Beginning in 2007-2008 students interested in developing more support for international civic engagement and service, led by Nishi Kumar (CC '10), came together to form the Columbia Students for International Service (CSIS). CSIS was recognized by the Student Governing Board, but the students quickly realized that in order to fulfill their vision, CSIS would need greater institutional support.
In 2010, the office that later became Student Engagement (Office of Civic Action and Engagement - OCAE), was in the process of re-envisioning its spring break service trip. At the time, an OCAE administrator organized and ran a spring break trip for about 15 undergraduate students. These trips had traveled to post-Katrina New Orleans and Native communities in South Dakota. The program struggled to gain significant interest and the trip and service were essentially token direct service, volunteer tourism and/or cultural immersions. It seemed that the students were interested in more challenging and comprehensive civic engagement programing
That fall two sophomores, and active members of CSIS, Alicia Ciocca (CC ’13) and Melissa Peterson (CC ’13), walked into the office of OCAE administrator, Pete Cerneka, to discuss ways to expand support for CSIS. The three had a long conversation about CSIS, service, and effective civic engagement. They brainstormed ideas that could give CSIS more support and help OCAE rethink its spring break service trip. Over the next several weeks the ideas began to take the shape of an administrative program that would allow students to seek out and get support for developing their own civic engagement projects, both international and domestic. By the end of the first semester, the framework and funding for what would become the ABP was in place.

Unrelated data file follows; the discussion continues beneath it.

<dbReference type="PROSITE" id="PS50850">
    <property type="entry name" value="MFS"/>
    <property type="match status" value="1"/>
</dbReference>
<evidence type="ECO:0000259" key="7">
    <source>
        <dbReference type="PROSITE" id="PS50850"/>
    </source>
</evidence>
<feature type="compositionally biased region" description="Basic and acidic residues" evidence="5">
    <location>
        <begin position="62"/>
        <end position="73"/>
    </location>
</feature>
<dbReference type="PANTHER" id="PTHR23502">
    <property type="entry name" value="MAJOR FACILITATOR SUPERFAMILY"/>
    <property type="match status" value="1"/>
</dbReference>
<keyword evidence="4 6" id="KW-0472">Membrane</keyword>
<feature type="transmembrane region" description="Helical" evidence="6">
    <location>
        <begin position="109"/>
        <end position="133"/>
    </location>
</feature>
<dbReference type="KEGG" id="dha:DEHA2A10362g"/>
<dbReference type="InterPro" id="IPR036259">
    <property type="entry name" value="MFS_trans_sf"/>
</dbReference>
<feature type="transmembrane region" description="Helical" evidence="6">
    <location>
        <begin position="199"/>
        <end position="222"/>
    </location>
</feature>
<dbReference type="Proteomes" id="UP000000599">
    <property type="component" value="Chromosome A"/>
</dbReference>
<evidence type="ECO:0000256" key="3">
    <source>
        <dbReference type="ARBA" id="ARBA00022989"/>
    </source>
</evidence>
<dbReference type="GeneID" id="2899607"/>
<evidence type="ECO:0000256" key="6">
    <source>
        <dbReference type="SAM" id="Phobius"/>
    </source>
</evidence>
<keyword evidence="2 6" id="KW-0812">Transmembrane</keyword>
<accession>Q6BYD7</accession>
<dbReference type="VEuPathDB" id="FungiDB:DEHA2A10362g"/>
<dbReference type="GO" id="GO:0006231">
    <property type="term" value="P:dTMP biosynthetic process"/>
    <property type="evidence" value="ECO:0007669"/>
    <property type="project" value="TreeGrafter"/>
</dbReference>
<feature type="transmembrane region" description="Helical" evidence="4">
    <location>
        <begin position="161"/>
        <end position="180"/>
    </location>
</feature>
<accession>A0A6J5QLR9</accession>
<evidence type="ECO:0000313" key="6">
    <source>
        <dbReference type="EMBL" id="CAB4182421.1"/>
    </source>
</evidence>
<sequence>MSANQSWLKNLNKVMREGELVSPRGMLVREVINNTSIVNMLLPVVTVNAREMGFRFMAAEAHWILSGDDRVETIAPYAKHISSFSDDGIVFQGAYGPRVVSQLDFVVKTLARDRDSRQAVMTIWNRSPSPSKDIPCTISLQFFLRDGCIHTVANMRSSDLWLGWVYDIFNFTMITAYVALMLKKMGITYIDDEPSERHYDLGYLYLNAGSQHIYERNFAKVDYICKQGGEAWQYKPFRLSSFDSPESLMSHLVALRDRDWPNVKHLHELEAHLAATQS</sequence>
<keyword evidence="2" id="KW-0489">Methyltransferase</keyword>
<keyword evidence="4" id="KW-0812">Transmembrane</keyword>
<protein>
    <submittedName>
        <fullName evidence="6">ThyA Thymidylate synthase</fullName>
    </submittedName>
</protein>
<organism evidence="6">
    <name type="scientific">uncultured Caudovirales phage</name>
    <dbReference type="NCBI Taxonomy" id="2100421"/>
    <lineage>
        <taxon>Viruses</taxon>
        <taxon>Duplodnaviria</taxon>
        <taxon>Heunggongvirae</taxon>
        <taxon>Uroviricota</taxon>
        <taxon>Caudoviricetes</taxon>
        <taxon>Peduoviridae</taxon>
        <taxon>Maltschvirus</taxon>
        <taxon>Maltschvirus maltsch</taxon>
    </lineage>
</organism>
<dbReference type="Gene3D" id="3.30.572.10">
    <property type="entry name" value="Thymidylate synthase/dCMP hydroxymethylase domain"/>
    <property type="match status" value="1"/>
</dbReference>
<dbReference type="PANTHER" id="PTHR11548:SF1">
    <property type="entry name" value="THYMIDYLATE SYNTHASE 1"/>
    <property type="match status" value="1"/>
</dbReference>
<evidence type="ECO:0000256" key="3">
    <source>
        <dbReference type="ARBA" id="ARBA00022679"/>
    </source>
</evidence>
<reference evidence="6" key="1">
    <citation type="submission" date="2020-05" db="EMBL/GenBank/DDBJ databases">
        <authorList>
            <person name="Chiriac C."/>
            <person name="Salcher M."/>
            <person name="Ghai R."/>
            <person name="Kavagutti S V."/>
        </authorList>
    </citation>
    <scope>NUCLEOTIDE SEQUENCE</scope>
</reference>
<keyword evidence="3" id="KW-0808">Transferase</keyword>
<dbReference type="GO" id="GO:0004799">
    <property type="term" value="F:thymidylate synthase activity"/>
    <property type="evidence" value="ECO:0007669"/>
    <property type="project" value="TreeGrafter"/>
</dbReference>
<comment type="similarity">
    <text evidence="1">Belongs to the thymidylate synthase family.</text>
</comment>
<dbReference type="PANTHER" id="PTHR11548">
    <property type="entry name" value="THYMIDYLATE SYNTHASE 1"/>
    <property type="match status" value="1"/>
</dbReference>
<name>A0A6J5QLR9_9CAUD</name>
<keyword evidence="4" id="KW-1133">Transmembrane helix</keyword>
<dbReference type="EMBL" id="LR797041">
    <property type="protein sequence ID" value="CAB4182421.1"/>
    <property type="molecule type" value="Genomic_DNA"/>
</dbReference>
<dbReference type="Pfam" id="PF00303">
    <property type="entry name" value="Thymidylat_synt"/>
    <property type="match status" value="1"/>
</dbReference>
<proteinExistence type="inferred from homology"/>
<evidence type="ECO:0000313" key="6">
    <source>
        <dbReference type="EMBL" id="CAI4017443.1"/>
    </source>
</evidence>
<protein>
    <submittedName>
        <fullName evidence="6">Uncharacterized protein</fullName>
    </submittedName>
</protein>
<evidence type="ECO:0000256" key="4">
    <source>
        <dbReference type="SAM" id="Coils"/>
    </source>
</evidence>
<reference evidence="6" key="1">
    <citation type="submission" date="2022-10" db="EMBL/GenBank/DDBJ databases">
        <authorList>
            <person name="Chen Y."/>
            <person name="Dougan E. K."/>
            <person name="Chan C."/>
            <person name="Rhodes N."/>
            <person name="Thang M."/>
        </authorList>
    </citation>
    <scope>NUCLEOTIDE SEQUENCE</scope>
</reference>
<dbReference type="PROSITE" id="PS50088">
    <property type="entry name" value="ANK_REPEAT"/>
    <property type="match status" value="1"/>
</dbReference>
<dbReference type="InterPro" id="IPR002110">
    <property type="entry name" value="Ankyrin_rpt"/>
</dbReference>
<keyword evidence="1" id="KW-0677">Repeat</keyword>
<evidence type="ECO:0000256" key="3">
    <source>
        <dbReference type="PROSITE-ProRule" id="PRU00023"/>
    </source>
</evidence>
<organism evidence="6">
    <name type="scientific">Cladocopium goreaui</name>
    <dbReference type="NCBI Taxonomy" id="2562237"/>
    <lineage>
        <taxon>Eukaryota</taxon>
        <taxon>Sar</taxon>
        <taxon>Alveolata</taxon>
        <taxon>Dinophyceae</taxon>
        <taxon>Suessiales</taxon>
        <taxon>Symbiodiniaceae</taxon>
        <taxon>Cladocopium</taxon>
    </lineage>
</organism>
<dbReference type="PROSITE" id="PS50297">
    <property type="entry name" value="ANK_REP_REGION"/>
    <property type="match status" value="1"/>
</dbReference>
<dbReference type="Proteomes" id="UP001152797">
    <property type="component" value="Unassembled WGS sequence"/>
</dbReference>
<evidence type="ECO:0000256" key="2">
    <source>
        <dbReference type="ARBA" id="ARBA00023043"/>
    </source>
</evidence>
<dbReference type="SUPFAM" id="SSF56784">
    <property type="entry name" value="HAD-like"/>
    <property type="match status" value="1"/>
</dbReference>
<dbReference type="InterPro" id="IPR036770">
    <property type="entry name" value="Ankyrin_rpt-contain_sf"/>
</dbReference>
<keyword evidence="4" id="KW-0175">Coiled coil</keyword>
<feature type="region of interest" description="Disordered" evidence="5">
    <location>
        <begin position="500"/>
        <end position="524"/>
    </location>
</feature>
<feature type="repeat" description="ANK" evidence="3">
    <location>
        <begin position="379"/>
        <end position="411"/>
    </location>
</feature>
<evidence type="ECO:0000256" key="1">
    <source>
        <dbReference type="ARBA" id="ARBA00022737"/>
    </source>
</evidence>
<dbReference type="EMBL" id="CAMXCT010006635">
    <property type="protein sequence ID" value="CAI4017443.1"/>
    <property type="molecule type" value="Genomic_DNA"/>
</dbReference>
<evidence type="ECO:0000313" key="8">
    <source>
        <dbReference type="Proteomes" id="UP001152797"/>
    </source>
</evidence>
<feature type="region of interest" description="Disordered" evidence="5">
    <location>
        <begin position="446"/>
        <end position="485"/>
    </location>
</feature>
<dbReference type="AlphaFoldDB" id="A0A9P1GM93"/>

Ciocca, Peterson, and Cerneka created a pilot project together in Guatemalan landfill communities for spring break 2011. The goals were modest. The project sought to create a curriculum for the team that explored the challenges of landfill communities in Guatemalan. And then, working with the community partner, Safe Passage, in Guatemala, learned how people from developed countries could be better partners to people in developing countries.In turn, the team hoped to educate the Columbia community about what it learned. The pilot project proceeded smoothly, and while accomplishing the team’s goals saw mixed results, it was clear to all involved that the ABP model was something students were interested in, potentially could help communities, and was a workable administrative program.
Though the ABP continues to evolve and improve, the first iteration of the ABP closely resembles the program today. Students develop a civic engagement project based on exploring a community challenge and the interests, skill sets, and resources of the community and Columbia students. The ABP provides funding for the project and works closely with the students to help develop the project.